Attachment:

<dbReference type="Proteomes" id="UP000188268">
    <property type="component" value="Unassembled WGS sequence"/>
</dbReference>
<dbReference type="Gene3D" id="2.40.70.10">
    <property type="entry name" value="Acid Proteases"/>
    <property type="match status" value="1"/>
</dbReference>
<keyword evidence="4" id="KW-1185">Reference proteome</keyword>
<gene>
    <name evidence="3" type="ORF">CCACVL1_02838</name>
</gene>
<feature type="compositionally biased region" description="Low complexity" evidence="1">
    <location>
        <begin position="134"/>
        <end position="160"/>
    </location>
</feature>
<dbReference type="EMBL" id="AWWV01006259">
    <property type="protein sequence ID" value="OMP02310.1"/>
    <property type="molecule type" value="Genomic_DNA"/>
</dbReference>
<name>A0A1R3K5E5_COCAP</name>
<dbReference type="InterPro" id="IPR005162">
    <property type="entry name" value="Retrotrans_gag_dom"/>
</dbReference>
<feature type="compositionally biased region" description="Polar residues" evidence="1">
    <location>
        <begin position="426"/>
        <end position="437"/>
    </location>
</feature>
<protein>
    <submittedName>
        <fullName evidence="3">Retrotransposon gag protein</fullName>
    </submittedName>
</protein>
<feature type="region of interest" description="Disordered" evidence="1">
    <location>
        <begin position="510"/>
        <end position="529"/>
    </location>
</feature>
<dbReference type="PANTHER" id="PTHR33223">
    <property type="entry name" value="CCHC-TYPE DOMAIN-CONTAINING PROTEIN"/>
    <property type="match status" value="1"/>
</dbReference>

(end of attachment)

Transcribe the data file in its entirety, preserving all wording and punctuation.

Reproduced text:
<dbReference type="Proteomes" id="UP000188268">
    <property type="component" value="Unassembled WGS sequence"/>
</dbReference>
<dbReference type="Gene3D" id="2.40.70.10">
    <property type="entry name" value="Acid Proteases"/>
    <property type="match status" value="1"/>
</dbReference>
<keyword evidence="4" id="KW-1185">Reference proteome</keyword>
<gene>
    <name evidence="3" type="ORF">CCACVL1_02838</name>
</gene>
<feature type="compositionally biased region" description="Low complexity" evidence="1">
    <location>
        <begin position="134"/>
        <end position="160"/>
    </location>
</feature>
<dbReference type="EMBL" id="AWWV01006259">
    <property type="protein sequence ID" value="OMP02310.1"/>
    <property type="molecule type" value="Genomic_DNA"/>
</dbReference>
<name>A0A1R3K5E5_COCAP</name>
<dbReference type="InterPro" id="IPR005162">
    <property type="entry name" value="Retrotrans_gag_dom"/>
</dbReference>
<feature type="compositionally biased region" description="Polar residues" evidence="1">
    <location>
        <begin position="426"/>
        <end position="437"/>
    </location>
</feature>
<protein>
    <submittedName>
        <fullName evidence="3">Retrotransposon gag protein</fullName>
    </submittedName>
</protein>
<feature type="region of interest" description="Disordered" evidence="1">
    <location>
        <begin position="510"/>
        <end position="529"/>
    </location>
</feature>
<dbReference type="PANTHER" id="PTHR33223">
    <property type="entry name" value="CCHC-TYPE DOMAIN-CONTAINING PROTEIN"/>
    <property type="match status" value="1"/>
</dbReference>